There are a number of factors that consumers consider when choosing the right health insurance coverage, ranging from family size, plan features and provider. However, cost is typically a dominant factor that comes into play for many families, especially those households who are not covered through their employer and are instead paying for coverage out-of-pocket.

While most health insurance marketing agencies organize their campaigns around affordability, it appears that some groups are more sensitive to cost than others. A new study conducted by the Employee Benefit Research Institute found that adults participating in consumer-driven health plans (CDHP) were more likely to exhibit cost-conscious behaviors than those enrolled in traditional plans. The study found that all groups surveyed – CDHP plan participants, high-deductible health plan participants (HDHP) and traditional enrollees – equally conducted research to compare plans. However, CDHP participants more heavily focused on cost, the study showed.

According to the research, 12 percent of Americans rely on CDHP for coverage, up 3 percent from 2011.

CDHP participants also more health-conscious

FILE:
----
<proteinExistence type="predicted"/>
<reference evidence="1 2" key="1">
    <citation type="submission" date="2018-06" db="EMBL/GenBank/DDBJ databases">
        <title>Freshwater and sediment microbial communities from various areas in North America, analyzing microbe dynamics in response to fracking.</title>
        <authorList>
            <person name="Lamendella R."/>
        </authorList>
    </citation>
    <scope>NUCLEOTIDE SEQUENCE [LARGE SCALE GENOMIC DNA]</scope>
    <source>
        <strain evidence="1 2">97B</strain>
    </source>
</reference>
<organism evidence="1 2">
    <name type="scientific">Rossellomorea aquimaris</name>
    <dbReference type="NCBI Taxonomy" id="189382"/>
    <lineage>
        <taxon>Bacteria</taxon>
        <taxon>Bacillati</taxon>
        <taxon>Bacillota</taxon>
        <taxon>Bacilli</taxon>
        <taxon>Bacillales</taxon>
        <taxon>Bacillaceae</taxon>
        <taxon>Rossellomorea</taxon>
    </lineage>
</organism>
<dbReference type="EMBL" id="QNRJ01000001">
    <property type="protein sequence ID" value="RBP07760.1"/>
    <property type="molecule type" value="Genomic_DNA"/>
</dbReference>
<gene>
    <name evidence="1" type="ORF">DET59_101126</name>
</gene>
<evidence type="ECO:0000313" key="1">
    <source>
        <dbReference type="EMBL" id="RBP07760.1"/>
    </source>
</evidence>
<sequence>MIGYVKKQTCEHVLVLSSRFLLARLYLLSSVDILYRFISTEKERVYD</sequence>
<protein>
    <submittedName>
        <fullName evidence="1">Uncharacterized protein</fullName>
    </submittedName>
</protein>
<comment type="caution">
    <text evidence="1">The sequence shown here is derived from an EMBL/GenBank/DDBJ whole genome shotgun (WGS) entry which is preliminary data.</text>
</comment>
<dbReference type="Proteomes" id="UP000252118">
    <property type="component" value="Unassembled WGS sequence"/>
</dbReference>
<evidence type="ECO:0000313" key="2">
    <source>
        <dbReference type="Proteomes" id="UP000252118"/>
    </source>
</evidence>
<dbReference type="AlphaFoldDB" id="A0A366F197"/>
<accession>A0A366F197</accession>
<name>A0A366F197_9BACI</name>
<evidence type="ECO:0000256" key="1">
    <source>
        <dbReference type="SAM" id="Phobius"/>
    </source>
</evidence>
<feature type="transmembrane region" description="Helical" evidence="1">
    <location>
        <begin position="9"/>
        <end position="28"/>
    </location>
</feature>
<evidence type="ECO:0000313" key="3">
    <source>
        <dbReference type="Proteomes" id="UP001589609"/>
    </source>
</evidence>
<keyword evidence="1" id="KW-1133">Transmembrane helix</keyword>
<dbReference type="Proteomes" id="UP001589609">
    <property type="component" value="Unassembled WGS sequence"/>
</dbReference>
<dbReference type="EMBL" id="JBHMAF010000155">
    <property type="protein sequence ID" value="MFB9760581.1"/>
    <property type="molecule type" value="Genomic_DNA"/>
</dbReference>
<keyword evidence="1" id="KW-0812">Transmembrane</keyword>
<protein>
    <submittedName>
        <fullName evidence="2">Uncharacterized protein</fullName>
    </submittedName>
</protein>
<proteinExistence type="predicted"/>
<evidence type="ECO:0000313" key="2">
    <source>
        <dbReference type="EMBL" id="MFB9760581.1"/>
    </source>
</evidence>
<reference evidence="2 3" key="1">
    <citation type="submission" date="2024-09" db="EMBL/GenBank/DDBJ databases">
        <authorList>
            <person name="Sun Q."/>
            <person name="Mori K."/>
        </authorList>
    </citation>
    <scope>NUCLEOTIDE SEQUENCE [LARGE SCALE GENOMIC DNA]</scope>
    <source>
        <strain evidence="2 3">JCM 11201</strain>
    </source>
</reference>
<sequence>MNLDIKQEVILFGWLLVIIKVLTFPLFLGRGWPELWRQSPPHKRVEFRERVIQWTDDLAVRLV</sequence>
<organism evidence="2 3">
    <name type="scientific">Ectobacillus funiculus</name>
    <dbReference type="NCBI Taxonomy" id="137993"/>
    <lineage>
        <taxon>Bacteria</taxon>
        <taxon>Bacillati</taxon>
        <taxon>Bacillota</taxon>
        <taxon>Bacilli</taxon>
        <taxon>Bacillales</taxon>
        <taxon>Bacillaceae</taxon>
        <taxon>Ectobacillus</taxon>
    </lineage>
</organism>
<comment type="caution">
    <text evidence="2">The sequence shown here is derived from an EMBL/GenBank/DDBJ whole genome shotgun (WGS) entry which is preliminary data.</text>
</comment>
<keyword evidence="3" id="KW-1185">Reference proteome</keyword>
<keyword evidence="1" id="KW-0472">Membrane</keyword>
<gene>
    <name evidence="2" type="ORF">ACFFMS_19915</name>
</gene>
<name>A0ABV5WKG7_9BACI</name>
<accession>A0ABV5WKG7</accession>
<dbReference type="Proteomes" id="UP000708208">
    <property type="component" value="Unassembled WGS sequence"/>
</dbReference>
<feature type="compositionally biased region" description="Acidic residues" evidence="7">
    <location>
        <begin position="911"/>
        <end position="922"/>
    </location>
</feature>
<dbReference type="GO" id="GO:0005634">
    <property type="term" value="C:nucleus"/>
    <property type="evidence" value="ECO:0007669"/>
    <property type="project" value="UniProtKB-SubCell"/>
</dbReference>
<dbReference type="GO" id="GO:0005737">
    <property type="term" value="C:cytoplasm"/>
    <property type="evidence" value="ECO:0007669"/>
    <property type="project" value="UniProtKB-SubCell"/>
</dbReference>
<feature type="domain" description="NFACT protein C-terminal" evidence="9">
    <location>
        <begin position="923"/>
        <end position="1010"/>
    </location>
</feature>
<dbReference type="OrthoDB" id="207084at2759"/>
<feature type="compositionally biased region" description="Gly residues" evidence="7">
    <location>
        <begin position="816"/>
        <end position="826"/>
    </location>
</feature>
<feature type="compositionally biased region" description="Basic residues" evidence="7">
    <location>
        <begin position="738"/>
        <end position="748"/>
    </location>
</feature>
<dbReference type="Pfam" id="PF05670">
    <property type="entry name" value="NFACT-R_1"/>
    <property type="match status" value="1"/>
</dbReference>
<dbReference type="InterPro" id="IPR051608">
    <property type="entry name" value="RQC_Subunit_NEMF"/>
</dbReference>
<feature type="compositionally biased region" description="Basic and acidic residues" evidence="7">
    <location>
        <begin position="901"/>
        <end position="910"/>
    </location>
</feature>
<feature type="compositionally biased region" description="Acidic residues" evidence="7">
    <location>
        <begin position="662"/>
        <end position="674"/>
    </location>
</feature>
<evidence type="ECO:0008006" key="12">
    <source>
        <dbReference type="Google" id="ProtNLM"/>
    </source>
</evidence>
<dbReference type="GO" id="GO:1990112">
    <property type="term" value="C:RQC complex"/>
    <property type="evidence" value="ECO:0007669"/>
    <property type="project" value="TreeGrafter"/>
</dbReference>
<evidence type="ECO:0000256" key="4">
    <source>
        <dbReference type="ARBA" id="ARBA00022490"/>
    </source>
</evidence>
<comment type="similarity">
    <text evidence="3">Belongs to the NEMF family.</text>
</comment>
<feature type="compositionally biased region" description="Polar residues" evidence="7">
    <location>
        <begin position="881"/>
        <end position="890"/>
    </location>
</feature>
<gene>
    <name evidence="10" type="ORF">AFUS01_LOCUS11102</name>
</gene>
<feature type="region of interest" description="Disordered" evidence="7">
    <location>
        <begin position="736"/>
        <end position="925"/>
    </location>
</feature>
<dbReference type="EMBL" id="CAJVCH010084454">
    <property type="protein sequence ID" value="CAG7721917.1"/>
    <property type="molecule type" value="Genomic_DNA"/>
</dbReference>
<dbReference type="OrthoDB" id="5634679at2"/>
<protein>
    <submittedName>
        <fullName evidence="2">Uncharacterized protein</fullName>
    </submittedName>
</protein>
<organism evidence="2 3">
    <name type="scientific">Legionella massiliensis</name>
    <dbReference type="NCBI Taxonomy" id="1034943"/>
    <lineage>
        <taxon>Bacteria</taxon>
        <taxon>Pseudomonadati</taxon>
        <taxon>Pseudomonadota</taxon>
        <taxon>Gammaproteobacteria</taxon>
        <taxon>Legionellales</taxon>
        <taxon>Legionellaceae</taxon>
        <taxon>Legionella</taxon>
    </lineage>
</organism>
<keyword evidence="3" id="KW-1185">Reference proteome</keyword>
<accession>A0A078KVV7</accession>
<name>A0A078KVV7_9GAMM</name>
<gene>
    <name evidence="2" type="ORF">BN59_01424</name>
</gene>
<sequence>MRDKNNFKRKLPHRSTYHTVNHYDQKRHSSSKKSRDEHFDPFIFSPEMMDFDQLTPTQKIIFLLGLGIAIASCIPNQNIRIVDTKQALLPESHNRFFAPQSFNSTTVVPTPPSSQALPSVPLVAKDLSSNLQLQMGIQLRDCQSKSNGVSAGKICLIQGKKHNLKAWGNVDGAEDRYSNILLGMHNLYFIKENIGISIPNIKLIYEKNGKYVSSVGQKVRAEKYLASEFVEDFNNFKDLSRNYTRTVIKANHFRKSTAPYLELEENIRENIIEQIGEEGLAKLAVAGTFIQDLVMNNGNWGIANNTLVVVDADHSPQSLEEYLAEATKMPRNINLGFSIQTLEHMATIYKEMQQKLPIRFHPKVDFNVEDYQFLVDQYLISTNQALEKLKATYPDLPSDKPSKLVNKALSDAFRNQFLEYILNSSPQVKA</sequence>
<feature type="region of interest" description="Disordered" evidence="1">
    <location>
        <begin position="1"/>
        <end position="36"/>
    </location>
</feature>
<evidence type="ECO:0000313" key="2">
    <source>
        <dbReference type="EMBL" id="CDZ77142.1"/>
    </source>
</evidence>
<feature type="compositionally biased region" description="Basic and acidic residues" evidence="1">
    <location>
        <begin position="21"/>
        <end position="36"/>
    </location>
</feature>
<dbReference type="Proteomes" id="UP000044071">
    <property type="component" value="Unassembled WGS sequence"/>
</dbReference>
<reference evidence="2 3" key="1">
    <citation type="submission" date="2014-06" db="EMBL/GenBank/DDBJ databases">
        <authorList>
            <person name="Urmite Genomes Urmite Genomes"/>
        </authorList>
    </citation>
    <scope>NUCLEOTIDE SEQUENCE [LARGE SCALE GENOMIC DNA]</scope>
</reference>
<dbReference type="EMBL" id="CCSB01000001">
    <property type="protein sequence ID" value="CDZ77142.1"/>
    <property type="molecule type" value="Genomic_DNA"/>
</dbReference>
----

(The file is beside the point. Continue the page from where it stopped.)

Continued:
In addition to focusing more heavily on cost, the survey revealed that CDHP enrollees were also more likely to participate in programs and initiatives to lower their overall costs. For example, these individuals were more likely to participate in health and wellness programs, undergo physical assessments, take preventative measures to avoid chronic conditions. In addition, they were less likely to smoke and more likely to exercise than traditional health plan enrollees.

"It is clear that the underlying characteristics of the populations enrolled in these plans are different," noted Paul Fronstin, director of EBRI's Health Research and Education Program and author of the report. "Adults in a CDHP were significantly more likely to report being in excellent or very good health, and they were significantly more likely to exercise."

The implementation of the Patient Protection and Affordable Care Act (ACA) is expected to greatly impact the market and provide more affordable options for consumers. As a result, health agencies may see increased competition for customers, making it even more crucial that they develop diverse products that cater to all levels of affordability. Separate studies show that a heavier focus on acquisition and product development to meet rising demand will play a core role in insurers' marketing strategies.

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